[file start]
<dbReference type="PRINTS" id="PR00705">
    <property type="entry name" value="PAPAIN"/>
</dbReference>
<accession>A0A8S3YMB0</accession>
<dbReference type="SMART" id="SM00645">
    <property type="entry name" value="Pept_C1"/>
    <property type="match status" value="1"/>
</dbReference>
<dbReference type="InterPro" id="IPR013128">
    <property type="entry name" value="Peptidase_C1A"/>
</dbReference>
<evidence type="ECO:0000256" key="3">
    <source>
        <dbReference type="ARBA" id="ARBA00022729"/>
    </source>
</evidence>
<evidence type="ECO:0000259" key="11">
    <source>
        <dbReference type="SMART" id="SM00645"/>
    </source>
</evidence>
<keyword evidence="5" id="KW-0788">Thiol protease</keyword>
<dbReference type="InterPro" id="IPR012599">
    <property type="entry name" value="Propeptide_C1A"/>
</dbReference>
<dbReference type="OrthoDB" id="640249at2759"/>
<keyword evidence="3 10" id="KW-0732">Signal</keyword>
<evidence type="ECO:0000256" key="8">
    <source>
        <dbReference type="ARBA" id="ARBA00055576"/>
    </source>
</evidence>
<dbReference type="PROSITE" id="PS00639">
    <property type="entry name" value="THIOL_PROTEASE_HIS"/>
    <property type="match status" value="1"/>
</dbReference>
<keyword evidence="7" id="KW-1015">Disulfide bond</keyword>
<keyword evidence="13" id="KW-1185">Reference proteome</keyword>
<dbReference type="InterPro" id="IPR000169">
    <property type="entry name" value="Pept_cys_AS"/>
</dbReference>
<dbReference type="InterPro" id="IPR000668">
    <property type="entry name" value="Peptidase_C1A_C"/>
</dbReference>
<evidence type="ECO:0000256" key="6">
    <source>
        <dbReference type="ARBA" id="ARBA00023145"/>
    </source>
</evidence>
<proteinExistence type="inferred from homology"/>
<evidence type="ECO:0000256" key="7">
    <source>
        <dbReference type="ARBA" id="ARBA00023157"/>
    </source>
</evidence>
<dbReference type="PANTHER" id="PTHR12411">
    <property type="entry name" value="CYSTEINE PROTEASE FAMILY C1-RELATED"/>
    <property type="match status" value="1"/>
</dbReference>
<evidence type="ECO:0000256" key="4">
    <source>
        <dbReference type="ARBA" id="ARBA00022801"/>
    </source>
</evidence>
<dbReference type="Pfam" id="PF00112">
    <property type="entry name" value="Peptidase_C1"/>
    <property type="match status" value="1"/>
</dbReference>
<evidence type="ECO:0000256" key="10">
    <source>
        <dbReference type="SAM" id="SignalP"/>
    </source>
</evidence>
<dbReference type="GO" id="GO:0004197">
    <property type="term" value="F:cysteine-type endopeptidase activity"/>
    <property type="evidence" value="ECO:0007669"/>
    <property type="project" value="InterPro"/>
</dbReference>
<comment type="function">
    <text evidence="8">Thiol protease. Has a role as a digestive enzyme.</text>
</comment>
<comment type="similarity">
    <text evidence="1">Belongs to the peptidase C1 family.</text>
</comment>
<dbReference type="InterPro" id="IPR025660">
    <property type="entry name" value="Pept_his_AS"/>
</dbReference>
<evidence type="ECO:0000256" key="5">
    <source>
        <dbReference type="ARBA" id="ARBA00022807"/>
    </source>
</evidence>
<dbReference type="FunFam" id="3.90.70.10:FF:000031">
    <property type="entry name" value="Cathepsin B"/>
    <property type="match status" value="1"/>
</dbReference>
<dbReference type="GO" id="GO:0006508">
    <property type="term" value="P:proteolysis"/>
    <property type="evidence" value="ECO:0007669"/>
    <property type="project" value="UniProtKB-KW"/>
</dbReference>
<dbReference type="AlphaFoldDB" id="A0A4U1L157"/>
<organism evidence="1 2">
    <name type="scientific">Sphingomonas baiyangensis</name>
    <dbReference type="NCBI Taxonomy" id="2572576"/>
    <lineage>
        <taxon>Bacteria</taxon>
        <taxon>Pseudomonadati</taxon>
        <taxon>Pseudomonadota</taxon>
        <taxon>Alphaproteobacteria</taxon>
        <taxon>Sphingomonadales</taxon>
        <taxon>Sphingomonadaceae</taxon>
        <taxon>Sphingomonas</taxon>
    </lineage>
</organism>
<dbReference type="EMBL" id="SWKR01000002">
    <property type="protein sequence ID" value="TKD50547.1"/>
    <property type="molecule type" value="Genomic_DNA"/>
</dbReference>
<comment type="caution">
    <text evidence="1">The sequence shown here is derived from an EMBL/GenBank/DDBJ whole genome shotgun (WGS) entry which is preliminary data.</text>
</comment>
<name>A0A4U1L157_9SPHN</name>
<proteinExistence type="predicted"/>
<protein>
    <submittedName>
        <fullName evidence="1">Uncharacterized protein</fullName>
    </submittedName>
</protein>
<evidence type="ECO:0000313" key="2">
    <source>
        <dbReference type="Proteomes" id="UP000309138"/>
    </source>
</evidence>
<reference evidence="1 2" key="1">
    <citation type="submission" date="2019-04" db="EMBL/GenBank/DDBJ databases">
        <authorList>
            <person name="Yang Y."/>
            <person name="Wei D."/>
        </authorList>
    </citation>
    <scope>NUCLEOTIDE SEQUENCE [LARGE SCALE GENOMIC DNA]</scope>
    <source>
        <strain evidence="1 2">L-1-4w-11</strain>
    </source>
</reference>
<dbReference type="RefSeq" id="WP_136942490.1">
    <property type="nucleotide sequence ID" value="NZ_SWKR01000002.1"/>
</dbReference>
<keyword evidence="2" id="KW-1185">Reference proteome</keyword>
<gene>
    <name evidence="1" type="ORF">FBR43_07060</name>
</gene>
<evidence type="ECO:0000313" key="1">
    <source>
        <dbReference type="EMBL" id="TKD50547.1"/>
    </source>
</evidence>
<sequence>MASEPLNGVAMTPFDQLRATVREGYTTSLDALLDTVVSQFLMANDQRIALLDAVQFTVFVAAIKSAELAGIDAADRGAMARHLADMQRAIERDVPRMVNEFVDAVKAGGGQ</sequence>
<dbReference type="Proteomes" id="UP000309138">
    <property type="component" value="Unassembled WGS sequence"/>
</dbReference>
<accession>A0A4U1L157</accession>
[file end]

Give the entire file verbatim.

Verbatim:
<dbReference type="PRINTS" id="PR00705">
    <property type="entry name" value="PAPAIN"/>
</dbReference>
<accession>A0A8S3YMB0</accession>
<dbReference type="SMART" id="SM00645">
    <property type="entry name" value="Pept_C1"/>
    <property type="match status" value="1"/>
</dbReference>
<dbReference type="InterPro" id="IPR013128">
    <property type="entry name" value="Peptidase_C1A"/>
</dbReference>
<evidence type="ECO:0000256" key="3">
    <source>
        <dbReference type="ARBA" id="ARBA00022729"/>
    </source>
</evidence>
<evidence type="ECO:0000259" key="11">
    <source>
        <dbReference type="SMART" id="SM00645"/>
    </source>
</evidence>
<keyword evidence="5" id="KW-0788">Thiol protease</keyword>
<dbReference type="InterPro" id="IPR012599">
    <property type="entry name" value="Propeptide_C1A"/>
</dbReference>
<dbReference type="OrthoDB" id="640249at2759"/>
<keyword evidence="3 10" id="KW-0732">Signal</keyword>
<evidence type="ECO:0000256" key="8">
    <source>
        <dbReference type="ARBA" id="ARBA00055576"/>
    </source>
</evidence>
<dbReference type="PROSITE" id="PS00639">
    <property type="entry name" value="THIOL_PROTEASE_HIS"/>
    <property type="match status" value="1"/>
</dbReference>
<keyword evidence="7" id="KW-1015">Disulfide bond</keyword>
<keyword evidence="13" id="KW-1185">Reference proteome</keyword>
<dbReference type="InterPro" id="IPR000169">
    <property type="entry name" value="Pept_cys_AS"/>
</dbReference>
<dbReference type="InterPro" id="IPR000668">
    <property type="entry name" value="Peptidase_C1A_C"/>
</dbReference>
<evidence type="ECO:0000256" key="6">
    <source>
        <dbReference type="ARBA" id="ARBA00023145"/>
    </source>
</evidence>
<proteinExistence type="inferred from homology"/>
<evidence type="ECO:0000256" key="7">
    <source>
        <dbReference type="ARBA" id="ARBA00023157"/>
    </source>
</evidence>
<dbReference type="PANTHER" id="PTHR12411">
    <property type="entry name" value="CYSTEINE PROTEASE FAMILY C1-RELATED"/>
    <property type="match status" value="1"/>
</dbReference>
<evidence type="ECO:0000256" key="4">
    <source>
        <dbReference type="ARBA" id="ARBA00022801"/>
    </source>
</evidence>
<dbReference type="Pfam" id="PF00112">
    <property type="entry name" value="Peptidase_C1"/>
    <property type="match status" value="1"/>
</dbReference>
<evidence type="ECO:0000256" key="10">
    <source>
        <dbReference type="SAM" id="SignalP"/>
    </source>
</evidence>
<dbReference type="GO" id="GO:0004197">
    <property type="term" value="F:cysteine-type endopeptidase activity"/>
    <property type="evidence" value="ECO:0007669"/>
    <property type="project" value="InterPro"/>
</dbReference>
<comment type="function">
    <text evidence="8">Thiol protease. Has a role as a digestive enzyme.</text>
</comment>
<comment type="similarity">
    <text evidence="1">Belongs to the peptidase C1 family.</text>
</comment>
<dbReference type="InterPro" id="IPR025660">
    <property type="entry name" value="Pept_his_AS"/>
</dbReference>
<evidence type="ECO:0000256" key="5">
    <source>
        <dbReference type="ARBA" id="ARBA00022807"/>
    </source>
</evidence>
<dbReference type="FunFam" id="3.90.70.10:FF:000031">
    <property type="entry name" value="Cathepsin B"/>
    <property type="match status" value="1"/>
</dbReference>
<dbReference type="GO" id="GO:0006508">
    <property type="term" value="P:proteolysis"/>
    <property type="evidence" value="ECO:0007669"/>
    <property type="project" value="UniProtKB-KW"/>
</dbReference>
<dbReference type="AlphaFoldDB" id="A0A4U1L157"/>
<organism evidence="1 2">
    <name type="scientific">Sphingomonas baiyangensis</name>
    <dbReference type="NCBI Taxonomy" id="2572576"/>
    <lineage>
        <taxon>Bacteria</taxon>
        <taxon>Pseudomonadati</taxon>
        <taxon>Pseudomonadota</taxon>
        <taxon>Alphaproteobacteria</taxon>
        <taxon>Sphingomonadales</taxon>
        <taxon>Sphingomonadaceae</taxon>
        <taxon>Sphingomonas</taxon>
    </lineage>
</organism>
<dbReference type="EMBL" id="SWKR01000002">
    <property type="protein sequence ID" value="TKD50547.1"/>
    <property type="molecule type" value="Genomic_DNA"/>
</dbReference>
<comment type="caution">
    <text evidence="1">The sequence shown here is derived from an EMBL/GenBank/DDBJ whole genome shotgun (WGS) entry which is preliminary data.</text>
</comment>
<name>A0A4U1L157_9SPHN</name>
<proteinExistence type="predicted"/>
<protein>
    <submittedName>
        <fullName evidence="1">Uncharacterized protein</fullName>
    </submittedName>
</protein>
<evidence type="ECO:0000313" key="2">
    <source>
        <dbReference type="Proteomes" id="UP000309138"/>
    </source>
</evidence>
<reference evidence="1 2" key="1">
    <citation type="submission" date="2019-04" db="EMBL/GenBank/DDBJ databases">
        <authorList>
            <person name="Yang Y."/>
            <person name="Wei D."/>
        </authorList>
    </citation>
    <scope>NUCLEOTIDE SEQUENCE [LARGE SCALE GENOMIC DNA]</scope>
    <source>
        <strain evidence="1 2">L-1-4w-11</strain>
    </source>
</reference>
<dbReference type="RefSeq" id="WP_136942490.1">
    <property type="nucleotide sequence ID" value="NZ_SWKR01000002.1"/>
</dbReference>
<keyword evidence="2" id="KW-1185">Reference proteome</keyword>
<gene>
    <name evidence="1" type="ORF">FBR43_07060</name>
</gene>
<evidence type="ECO:0000313" key="1">
    <source>
        <dbReference type="EMBL" id="TKD50547.1"/>
    </source>
</evidence>
<sequence>MASEPLNGVAMTPFDQLRATVREGYTTSLDALLDTVVSQFLMANDQRIALLDAVQFTVFVAAIKSAELAGIDAADRGAMARHLADMQRAIERDVPRMVNEFVDAVKAGGGQ</sequence>
<dbReference type="Proteomes" id="UP000309138">
    <property type="component" value="Unassembled WGS sequence"/>
</dbReference>
<accession>A0A4U1L157</accession>